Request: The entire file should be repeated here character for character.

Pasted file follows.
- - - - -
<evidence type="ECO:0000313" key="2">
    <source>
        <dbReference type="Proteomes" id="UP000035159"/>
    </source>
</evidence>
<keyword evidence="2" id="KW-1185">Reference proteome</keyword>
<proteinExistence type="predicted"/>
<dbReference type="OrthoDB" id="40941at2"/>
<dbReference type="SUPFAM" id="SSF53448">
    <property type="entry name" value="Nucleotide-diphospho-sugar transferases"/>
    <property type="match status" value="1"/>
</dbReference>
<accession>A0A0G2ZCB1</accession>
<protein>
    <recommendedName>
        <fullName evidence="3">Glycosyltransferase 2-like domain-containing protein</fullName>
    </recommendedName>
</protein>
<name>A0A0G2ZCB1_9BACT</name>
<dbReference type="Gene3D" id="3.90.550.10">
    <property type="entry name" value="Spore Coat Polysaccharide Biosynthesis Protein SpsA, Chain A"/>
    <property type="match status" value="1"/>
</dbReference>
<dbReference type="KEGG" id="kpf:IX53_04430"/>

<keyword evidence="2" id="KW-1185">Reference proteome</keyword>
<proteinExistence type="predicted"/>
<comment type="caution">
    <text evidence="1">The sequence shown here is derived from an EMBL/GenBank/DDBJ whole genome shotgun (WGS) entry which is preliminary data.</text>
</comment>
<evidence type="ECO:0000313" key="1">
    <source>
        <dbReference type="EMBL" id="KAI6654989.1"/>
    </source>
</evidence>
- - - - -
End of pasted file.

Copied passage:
<evidence type="ECO:0000313" key="2">
    <source>
        <dbReference type="Proteomes" id="UP000035159"/>
    </source>
</evidence>
<keyword evidence="2" id="KW-1185">Reference proteome</keyword>
<proteinExistence type="predicted"/>
<dbReference type="OrthoDB" id="40941at2"/>
<dbReference type="SUPFAM" id="SSF53448">
    <property type="entry name" value="Nucleotide-diphospho-sugar transferases"/>
    <property type="match status" value="1"/>
</dbReference>
<accession>A0A0G2ZCB1</accession>
<protein>
    <recommendedName>
        <fullName evidence="3">Glycosyltransferase 2-like domain-containing protein</fullName>
    </recommendedName>
</protein>
<name>A0A0G2ZCB1_9BACT</name>
<dbReference type="Gene3D" id="3.90.550.10">
    <property type="entry name" value="Spore Coat Polysaccharide Biosynthesis Protein SpsA, Chain A"/>
    <property type="match status" value="1"/>
</dbReference>
<dbReference type="KEGG" id="kpf:IX53_04430"/>

<keyword evidence="2" id="KW-1185">Reference proteome</keyword>
<proteinExistence type="predicted"/>
<comment type="caution">
    <text evidence="1">The sequence shown here is derived from an EMBL/GenBank/DDBJ whole genome shotgun (WGS) entry which is preliminary data.</text>
</comment>
<evidence type="ECO:0000313" key="1">
    <source>
        <dbReference type="EMBL" id="KAI6654989.1"/>
    </source>
</evidence>